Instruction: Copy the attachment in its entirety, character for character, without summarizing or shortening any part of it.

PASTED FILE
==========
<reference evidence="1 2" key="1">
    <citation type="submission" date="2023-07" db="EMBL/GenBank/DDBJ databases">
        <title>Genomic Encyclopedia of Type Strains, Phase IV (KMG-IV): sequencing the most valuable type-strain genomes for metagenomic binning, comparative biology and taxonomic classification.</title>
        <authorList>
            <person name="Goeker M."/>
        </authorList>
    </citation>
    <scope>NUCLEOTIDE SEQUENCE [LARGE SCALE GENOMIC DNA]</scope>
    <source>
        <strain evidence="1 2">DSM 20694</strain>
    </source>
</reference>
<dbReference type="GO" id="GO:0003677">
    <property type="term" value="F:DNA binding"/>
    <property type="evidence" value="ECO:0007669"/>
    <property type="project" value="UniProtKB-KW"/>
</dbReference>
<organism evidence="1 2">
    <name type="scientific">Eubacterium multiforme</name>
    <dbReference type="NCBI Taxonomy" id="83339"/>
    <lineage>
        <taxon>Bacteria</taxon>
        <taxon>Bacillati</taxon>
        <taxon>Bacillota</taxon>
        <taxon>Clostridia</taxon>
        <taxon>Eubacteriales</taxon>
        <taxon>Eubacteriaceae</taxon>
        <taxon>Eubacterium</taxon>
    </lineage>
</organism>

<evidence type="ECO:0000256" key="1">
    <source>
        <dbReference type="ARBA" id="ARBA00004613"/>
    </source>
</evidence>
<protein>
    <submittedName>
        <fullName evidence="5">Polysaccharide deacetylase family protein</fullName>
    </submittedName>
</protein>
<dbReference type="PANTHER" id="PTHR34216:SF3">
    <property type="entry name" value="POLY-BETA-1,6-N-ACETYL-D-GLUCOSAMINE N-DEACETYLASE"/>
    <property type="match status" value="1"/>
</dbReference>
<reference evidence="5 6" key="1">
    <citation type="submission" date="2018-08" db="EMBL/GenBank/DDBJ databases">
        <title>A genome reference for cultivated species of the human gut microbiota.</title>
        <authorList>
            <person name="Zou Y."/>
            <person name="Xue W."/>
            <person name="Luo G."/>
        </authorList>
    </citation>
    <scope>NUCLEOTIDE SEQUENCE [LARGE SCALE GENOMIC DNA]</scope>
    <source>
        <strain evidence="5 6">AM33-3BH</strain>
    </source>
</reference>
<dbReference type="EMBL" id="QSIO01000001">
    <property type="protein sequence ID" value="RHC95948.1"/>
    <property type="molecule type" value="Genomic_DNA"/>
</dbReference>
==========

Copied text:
<reference evidence="1 2" key="1">
    <citation type="submission" date="2023-07" db="EMBL/GenBank/DDBJ databases">
        <title>Genomic Encyclopedia of Type Strains, Phase IV (KMG-IV): sequencing the most valuable type-strain genomes for metagenomic binning, comparative biology and taxonomic classification.</title>
        <authorList>
            <person name="Goeker M."/>
        </authorList>
    </citation>
    <scope>NUCLEOTIDE SEQUENCE [LARGE SCALE GENOMIC DNA]</scope>
    <source>
        <strain evidence="1 2">DSM 20694</strain>
    </source>
</reference>
<dbReference type="GO" id="GO:0003677">
    <property type="term" value="F:DNA binding"/>
    <property type="evidence" value="ECO:0007669"/>
    <property type="project" value="UniProtKB-KW"/>
</dbReference>
<organism evidence="1 2">
    <name type="scientific">Eubacterium multiforme</name>
    <dbReference type="NCBI Taxonomy" id="83339"/>
    <lineage>
        <taxon>Bacteria</taxon>
        <taxon>Bacillati</taxon>
        <taxon>Bacillota</taxon>
        <taxon>Clostridia</taxon>
        <taxon>Eubacteriales</taxon>
        <taxon>Eubacteriaceae</taxon>
        <taxon>Eubacterium</taxon>
    </lineage>
</organism>

<evidence type="ECO:0000256" key="1">
    <source>
        <dbReference type="ARBA" id="ARBA00004613"/>
    </source>
</evidence>
<protein>
    <submittedName>
        <fullName evidence="5">Polysaccharide deacetylase family protein</fullName>
    </submittedName>
</protein>
<dbReference type="PANTHER" id="PTHR34216:SF3">
    <property type="entry name" value="POLY-BETA-1,6-N-ACETYL-D-GLUCOSAMINE N-DEACETYLASE"/>
    <property type="match status" value="1"/>
</dbReference>
<reference evidence="5 6" key="1">
    <citation type="submission" date="2018-08" db="EMBL/GenBank/DDBJ databases">
        <title>A genome reference for cultivated species of the human gut microbiota.</title>
        <authorList>
            <person name="Zou Y."/>
            <person name="Xue W."/>
            <person name="Luo G."/>
        </authorList>
    </citation>
    <scope>NUCLEOTIDE SEQUENCE [LARGE SCALE GENOMIC DNA]</scope>
    <source>
        <strain evidence="5 6">AM33-3BH</strain>
    </source>
</reference>
<dbReference type="EMBL" id="QSIO01000001">
    <property type="protein sequence ID" value="RHC95948.1"/>
    <property type="molecule type" value="Genomic_DNA"/>
</dbReference>